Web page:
100 firms became employee owned in the last year, an increase of 28 percent
by Karen Kahn
The UK is making a concerted effort to grow its employee ownership sector—and it appears to be working. A recent survey by the White Rose Centre for Employee Ownership, published by the Employee Ownership Association, the UK’s employee ownership trade association, identified 470 employee-owned businesses, an increase of 28 percent in 2019. According to the researchers, there are likely an additional 300-plus very small worker cooperatives that are not included in the survey results.
Over half of conversions from traditional ownership to broad-based employee ownership—defined as at least 25 percent of ownership shares held by employees—have occurred since 2017, according to the Employee Ownership Association. Some of the more well-known private employers that have transitioned to employee ownership in recent years include Richer Sounds and Riverford Organics.
The White Rose survey was completed in May and June of 2020. It found 100 new employee-owned firms had launched since the previous June. These businesses are represented in every region, with the most significant growth in London (21 percent) and Scotland (17 percent). In terms of business sectors, nearly 30 percent of respondents represented “professional, scientific, and technical assistance activities, while about 14 percent were in manufacturing, and 11 percent in construction.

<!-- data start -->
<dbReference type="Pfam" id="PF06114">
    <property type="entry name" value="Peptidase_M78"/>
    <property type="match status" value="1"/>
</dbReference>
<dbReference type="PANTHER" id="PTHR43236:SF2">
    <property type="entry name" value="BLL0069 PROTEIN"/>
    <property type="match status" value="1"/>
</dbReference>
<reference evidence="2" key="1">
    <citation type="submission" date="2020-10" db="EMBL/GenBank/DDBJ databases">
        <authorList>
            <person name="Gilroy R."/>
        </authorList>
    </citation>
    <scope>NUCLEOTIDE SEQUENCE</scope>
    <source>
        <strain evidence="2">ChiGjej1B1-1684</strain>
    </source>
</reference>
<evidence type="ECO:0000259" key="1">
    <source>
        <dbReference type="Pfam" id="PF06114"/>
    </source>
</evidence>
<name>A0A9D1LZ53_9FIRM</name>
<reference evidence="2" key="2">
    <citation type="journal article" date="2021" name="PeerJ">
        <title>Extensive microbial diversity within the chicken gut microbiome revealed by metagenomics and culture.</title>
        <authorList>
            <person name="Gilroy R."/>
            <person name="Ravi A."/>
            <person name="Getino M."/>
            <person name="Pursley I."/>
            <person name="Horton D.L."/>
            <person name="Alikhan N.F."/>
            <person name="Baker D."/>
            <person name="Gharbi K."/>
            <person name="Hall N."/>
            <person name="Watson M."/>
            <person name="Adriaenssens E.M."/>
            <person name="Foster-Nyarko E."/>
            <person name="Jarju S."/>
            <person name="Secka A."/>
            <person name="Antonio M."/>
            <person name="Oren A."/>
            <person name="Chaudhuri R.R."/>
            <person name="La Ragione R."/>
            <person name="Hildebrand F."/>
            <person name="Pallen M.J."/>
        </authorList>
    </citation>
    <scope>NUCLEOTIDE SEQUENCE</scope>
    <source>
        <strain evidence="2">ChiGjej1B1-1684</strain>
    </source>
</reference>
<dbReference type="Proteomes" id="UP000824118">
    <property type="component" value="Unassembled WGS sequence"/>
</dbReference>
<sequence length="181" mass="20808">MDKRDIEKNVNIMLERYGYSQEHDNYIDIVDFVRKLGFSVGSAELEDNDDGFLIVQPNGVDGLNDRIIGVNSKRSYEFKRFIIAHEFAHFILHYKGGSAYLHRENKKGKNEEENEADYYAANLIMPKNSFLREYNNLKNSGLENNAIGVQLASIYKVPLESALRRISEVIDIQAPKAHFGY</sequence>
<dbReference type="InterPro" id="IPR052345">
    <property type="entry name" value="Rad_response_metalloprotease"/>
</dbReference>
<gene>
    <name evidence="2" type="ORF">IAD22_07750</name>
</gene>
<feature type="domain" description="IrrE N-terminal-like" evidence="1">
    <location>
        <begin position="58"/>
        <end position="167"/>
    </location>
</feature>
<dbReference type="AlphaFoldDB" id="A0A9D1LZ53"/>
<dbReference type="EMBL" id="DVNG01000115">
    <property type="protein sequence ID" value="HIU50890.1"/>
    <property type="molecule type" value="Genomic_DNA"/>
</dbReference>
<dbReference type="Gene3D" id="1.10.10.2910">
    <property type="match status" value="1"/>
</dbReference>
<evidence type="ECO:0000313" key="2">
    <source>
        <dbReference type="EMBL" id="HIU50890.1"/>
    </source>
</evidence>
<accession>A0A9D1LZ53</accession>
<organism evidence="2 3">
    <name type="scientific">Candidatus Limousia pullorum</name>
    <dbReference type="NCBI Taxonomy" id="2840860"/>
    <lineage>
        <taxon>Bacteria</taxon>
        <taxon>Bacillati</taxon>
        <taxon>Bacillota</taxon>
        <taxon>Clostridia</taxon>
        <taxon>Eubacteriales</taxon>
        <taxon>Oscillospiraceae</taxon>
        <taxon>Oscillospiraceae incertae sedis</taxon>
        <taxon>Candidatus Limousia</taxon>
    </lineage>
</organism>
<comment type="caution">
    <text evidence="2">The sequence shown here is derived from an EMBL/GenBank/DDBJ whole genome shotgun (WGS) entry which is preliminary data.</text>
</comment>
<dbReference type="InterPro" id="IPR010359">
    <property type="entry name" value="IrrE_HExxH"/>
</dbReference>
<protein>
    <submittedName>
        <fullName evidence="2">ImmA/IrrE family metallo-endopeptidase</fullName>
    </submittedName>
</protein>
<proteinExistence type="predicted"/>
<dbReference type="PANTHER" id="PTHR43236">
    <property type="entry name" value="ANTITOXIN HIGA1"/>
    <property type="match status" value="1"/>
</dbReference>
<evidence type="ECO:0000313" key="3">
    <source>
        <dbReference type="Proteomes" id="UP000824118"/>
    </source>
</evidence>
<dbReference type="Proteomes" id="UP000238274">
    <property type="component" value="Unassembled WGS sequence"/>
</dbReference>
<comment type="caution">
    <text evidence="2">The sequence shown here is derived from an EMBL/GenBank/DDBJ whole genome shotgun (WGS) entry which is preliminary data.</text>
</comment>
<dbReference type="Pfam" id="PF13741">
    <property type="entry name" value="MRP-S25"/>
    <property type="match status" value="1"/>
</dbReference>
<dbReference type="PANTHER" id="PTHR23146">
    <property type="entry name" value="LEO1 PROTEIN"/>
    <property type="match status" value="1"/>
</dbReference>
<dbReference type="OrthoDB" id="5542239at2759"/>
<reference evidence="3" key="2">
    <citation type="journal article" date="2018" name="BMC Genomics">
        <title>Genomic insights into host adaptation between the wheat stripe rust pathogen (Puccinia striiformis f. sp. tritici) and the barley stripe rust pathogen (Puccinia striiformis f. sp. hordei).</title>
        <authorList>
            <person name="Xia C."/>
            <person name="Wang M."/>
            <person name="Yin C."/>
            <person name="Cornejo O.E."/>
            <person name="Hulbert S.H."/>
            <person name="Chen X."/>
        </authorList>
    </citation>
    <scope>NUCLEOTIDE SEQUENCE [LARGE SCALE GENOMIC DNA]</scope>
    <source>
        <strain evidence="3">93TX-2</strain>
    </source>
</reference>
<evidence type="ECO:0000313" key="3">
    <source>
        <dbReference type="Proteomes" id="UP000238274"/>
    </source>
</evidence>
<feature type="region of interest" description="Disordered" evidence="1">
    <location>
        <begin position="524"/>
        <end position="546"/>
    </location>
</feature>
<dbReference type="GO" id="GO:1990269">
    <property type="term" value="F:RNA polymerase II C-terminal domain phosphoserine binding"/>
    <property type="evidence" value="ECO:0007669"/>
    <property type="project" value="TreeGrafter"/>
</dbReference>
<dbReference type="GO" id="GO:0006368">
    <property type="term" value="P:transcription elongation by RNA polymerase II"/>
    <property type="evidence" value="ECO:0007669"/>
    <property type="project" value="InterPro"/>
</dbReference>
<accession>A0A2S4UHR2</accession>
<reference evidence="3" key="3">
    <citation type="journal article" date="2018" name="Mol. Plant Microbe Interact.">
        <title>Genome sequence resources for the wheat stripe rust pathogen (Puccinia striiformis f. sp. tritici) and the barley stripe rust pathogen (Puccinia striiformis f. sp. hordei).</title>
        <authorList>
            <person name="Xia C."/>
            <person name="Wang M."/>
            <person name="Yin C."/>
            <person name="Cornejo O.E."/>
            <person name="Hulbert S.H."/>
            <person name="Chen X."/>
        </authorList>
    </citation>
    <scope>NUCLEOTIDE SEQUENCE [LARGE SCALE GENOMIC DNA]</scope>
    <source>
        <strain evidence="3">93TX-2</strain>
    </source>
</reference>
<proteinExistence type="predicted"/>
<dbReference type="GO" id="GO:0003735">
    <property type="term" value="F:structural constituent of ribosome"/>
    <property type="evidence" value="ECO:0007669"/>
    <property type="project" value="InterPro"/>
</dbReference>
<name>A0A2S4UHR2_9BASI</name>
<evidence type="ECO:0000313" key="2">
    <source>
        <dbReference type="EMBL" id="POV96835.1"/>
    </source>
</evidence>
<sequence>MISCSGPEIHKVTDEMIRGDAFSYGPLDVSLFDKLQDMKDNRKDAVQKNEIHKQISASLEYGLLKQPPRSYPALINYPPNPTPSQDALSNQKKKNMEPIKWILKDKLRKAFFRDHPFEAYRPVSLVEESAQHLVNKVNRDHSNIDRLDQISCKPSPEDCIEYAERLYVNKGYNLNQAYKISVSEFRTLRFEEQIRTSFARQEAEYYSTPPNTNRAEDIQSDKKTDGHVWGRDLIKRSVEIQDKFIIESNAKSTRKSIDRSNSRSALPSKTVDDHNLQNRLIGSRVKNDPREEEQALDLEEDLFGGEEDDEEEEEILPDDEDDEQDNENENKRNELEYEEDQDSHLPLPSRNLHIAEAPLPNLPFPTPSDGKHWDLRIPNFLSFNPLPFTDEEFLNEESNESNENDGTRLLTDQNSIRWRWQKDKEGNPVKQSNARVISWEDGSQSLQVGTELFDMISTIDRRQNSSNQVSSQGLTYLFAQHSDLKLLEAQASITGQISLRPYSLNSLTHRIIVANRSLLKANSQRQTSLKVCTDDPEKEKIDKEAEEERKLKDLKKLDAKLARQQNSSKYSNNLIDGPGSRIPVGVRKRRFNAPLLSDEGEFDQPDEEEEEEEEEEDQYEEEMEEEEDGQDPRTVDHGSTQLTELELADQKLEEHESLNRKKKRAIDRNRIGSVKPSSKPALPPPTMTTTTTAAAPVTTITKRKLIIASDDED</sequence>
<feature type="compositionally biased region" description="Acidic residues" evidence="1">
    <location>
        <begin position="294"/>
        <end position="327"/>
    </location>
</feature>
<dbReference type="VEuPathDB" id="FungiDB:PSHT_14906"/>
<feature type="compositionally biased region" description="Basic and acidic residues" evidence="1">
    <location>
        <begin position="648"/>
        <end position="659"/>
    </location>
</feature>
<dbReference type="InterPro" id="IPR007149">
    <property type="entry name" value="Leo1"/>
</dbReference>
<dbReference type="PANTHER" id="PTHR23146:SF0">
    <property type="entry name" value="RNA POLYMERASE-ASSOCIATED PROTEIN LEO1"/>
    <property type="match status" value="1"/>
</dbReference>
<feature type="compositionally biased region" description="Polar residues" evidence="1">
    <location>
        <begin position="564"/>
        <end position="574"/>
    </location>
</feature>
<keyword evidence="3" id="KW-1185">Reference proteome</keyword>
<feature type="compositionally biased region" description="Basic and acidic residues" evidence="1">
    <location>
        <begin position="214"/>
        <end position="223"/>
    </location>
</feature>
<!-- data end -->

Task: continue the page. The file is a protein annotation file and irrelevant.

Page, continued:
The top 50 employee-owned firms employ 178,000 workers and represent combined sales of £20.1 billion.
The Employee Ownership Association also recently published its annual list of Top 50 employee-owned firms. These firms employ 178,000 people and represent combined sales of £20.1 billion, up 4.3 percent from the previous year. That growth rate is significantly higher than the 1.2 percent sales growth for the U.K. business sector as a whole.
Alan Grieg, board member of Employee Ownership Australia, points out that 40 percent of the Top 50 UK employee-owned businesses are purpose-driven organizations participating in the social economy. These include three worker cooperatives employing nearly 12,000 people. Additionally, more than a dozen firms are incorporated as community interest corporations or define themselves as social enterprises. These include numerous community health organizations, home care providers, and child care and disability services.
Karen Kahn is a communications consultant and the editor of Employee Ownership News.